Solar Buddha MachineBy Phillip Stearns
For those of you who don’t already know about the FM3 Buddha Machine, here’s the scoop:
The Buddha Machine is a small plastic box that plays meditative music composed by Christiaan Virant and Zhang Jian. (source: fm3buddhamachine.com/)
The device is inspired by electronic prayer boxes, popular in China, that play back looped recordings of Buddhist prayers. Instead of prayers, the Buddha Machine plays back various ambient music loops. The duo behind FM3 have even enlisted artists to contribute material for special editions, as in the Gristleism, developed by the industrial group, Throbbing Gristle, securing the device’s status as an alternative distribution format.
Back in February of 2011, FM3 posted a tantalizing preview of a Solar Buddha Machine prototype on their blog. After over a year of waiting, and much to our dismay, we still haven’t seen any sign of the solar powered version of the device.
We love these little boxes so much that we’ve decided to take matters into our own hands and see just what we could do to power the Buddha Machine I from pure sunlight. In this post, we’ll show you not only how to run your Buddha Machine(s) from solar, but also how to modify them to charge NiMH AA cells to keep the ambient loops going all through the night.
- What you’ll need:
- FM3 Buddha Machine I
- Voltaic Systems 1.3W 10V Solar Panel
- Two AA NiMH batteries
- #0 or #1 precision Phillips screwdriver
- Soldering Tools (iron, solder, wire cutters/stripper, pliers)
Powering Directly from Solar
Super simple: to power the Buddha Machine directly from solar, simply connect the Voltaic Systems 1.3W Solar Panel to the DC input and position the panel in the sun.
AA NiMH Charging Modification
This part is a little more involved. First you’ll need to remove the screws from the back of the Buddha Machine’s casing.
With the screws removed, the circuit board is easily removed from the front portion of the casing. Turn it over and note the location of the power input jack.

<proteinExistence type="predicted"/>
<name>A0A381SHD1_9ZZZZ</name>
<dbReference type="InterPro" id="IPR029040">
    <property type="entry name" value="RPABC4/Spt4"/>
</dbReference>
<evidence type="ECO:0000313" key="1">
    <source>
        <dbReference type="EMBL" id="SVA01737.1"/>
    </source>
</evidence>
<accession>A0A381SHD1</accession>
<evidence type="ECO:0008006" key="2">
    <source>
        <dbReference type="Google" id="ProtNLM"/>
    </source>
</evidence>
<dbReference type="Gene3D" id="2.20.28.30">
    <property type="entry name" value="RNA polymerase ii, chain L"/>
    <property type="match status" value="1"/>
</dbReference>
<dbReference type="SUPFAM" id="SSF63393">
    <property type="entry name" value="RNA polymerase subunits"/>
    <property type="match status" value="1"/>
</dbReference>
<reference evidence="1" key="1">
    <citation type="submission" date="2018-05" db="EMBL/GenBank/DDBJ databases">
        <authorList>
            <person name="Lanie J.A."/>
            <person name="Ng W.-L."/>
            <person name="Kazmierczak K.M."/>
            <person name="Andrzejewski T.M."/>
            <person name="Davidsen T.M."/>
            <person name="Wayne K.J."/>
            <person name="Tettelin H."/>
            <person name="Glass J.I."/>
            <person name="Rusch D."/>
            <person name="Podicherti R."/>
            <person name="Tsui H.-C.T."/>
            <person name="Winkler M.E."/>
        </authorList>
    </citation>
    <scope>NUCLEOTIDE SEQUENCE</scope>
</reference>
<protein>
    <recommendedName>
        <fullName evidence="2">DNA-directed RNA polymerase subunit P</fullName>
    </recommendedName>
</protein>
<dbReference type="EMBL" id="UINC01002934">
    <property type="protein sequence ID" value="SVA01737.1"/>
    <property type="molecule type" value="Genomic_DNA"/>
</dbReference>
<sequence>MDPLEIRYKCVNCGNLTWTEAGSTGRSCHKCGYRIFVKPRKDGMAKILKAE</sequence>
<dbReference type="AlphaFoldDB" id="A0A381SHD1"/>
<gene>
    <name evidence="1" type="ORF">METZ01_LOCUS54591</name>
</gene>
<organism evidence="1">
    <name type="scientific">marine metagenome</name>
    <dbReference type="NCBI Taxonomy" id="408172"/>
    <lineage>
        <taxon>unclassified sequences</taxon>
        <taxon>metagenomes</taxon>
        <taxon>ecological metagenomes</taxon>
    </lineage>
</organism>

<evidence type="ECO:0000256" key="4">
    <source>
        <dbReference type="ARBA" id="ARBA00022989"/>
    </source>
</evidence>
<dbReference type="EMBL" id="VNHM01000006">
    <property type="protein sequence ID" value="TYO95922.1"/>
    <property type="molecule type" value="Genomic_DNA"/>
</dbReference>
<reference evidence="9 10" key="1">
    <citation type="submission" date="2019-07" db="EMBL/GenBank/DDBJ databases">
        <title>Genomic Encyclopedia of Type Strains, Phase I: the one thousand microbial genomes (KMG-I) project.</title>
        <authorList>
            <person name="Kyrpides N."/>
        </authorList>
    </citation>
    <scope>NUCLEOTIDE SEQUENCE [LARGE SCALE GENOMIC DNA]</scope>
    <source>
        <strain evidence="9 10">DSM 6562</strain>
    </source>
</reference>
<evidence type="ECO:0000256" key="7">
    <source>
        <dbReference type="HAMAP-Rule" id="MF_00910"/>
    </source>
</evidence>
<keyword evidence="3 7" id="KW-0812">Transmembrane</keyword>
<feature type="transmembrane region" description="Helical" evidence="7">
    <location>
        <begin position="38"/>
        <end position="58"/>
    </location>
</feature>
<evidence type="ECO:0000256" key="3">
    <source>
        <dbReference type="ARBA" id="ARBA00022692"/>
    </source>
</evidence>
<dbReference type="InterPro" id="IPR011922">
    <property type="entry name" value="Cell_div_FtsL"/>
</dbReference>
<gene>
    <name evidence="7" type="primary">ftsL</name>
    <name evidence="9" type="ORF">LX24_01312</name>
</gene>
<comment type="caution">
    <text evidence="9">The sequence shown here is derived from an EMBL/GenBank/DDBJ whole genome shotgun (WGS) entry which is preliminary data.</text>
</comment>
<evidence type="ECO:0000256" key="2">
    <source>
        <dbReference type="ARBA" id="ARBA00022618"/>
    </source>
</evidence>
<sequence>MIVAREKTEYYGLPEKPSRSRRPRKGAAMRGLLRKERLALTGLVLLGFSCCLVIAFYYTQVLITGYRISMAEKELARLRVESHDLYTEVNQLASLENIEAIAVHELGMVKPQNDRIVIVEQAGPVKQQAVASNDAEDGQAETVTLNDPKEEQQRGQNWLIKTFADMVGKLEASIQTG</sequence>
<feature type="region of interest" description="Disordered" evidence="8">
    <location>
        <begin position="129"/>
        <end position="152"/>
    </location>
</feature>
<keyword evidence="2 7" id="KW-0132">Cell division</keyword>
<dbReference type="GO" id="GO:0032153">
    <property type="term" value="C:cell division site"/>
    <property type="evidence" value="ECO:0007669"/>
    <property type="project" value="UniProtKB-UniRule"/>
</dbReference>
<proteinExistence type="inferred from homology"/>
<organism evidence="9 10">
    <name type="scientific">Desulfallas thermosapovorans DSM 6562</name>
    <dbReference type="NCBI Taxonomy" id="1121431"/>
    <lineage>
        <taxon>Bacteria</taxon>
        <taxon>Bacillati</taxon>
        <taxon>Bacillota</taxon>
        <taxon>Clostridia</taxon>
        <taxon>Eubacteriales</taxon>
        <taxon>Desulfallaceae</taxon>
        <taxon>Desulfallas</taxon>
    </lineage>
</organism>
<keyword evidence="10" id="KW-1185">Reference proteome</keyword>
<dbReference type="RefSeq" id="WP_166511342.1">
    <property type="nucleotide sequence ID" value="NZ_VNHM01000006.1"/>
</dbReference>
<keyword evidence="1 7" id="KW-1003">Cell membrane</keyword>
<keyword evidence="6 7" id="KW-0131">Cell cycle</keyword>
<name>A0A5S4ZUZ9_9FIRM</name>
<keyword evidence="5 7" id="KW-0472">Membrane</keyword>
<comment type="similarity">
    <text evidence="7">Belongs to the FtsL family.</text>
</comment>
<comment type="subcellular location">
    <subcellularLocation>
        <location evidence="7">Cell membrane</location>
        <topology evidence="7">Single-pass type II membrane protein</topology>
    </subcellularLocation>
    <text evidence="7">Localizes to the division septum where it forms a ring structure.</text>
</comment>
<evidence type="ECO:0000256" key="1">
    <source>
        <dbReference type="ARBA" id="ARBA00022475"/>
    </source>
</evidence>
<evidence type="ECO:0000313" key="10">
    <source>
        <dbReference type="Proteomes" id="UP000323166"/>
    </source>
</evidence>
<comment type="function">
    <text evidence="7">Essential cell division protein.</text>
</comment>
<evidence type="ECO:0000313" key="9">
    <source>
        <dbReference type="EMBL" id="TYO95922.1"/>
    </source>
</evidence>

Right next to it is a blocking diode, which makes our life easier because we don’t have to add one ourselves.
Flip the board back over. The next step is to move the green wire (negative battery connection) from its present location to the ground connection of the power jack. The power jack has a switch so that when you are running the Buddha Machine from external power, no current is sent into the batteries you may have inside. Warning: by performing this modification you may cause damage to any non rechargeable cells inside when powering from an external source (solar included).
That’s it! Close up the casing and slap some NiMH AA batteries in it. Connect the panel and you’ll be able to both play the Buddha Machine and charge the NiMH cells from solar.
How Well Does it Work?
Of course it wouldn’t be a true Voltaic Systems post without a brief look at how well the mod performs. We setup our Buddha Machine on the windowsill at the lab and took down some numbers to get an idea of how the energy is being used.
Here’s a shot of out testing setup, running the Buddha Machine directly from solar.
Directly from the 10V panel, we show that 1.4W at 11.12V is being dissipated through the Buddha Machine. Although we don’t have it pictured, a test from the bench supply at 6V indicated that the Buddha Machine’s maximum power consumption was 0.3W at .05A. What we suspect is happening is that internally, any excess voltage is being regulated, converted into waste heat internally, either through a zener diode or other voltage regulating circuit. Because the solar panel is operating at near it’s optimal voltage, a majority of that energy is wasted.
When we add the AA NiMH cells into the mix, we see the voltage drop to 3.53V and the power fall to 1.13W. The power drop is due to the panels operating below their peak power voltage. The voltage drop is a function of their internal resistance of the cells, their resting voltage, and the amount of current charging them. As the NiMH batteries are charging, they’re essentially absorbing the energy that was before turning into heat.
Sun to Runtime?
The current, shown at .32 amps while charging, gives us a clue as to how fast those cells are charging. The total capacity of the AA batteries is 2500mAh. If we’re charging at 320mA, our charge rate is a little over 0.1C, a little faster than trickle charging. What this means is that we should not charge the AA batteries for longer than 8 hours if starting from empty, even less time if we’ve only discharged them a little. If the Buddha Machine uses at most .3W and our cells are charging at .77W (including NiMH efficiency), then we can expect 1 hour of sun to give us 2.5 hours of runtime. A full charge from the 2500mAh AAs will give us about 2 days of ambient looping bliss from our Solar Buddha Machine.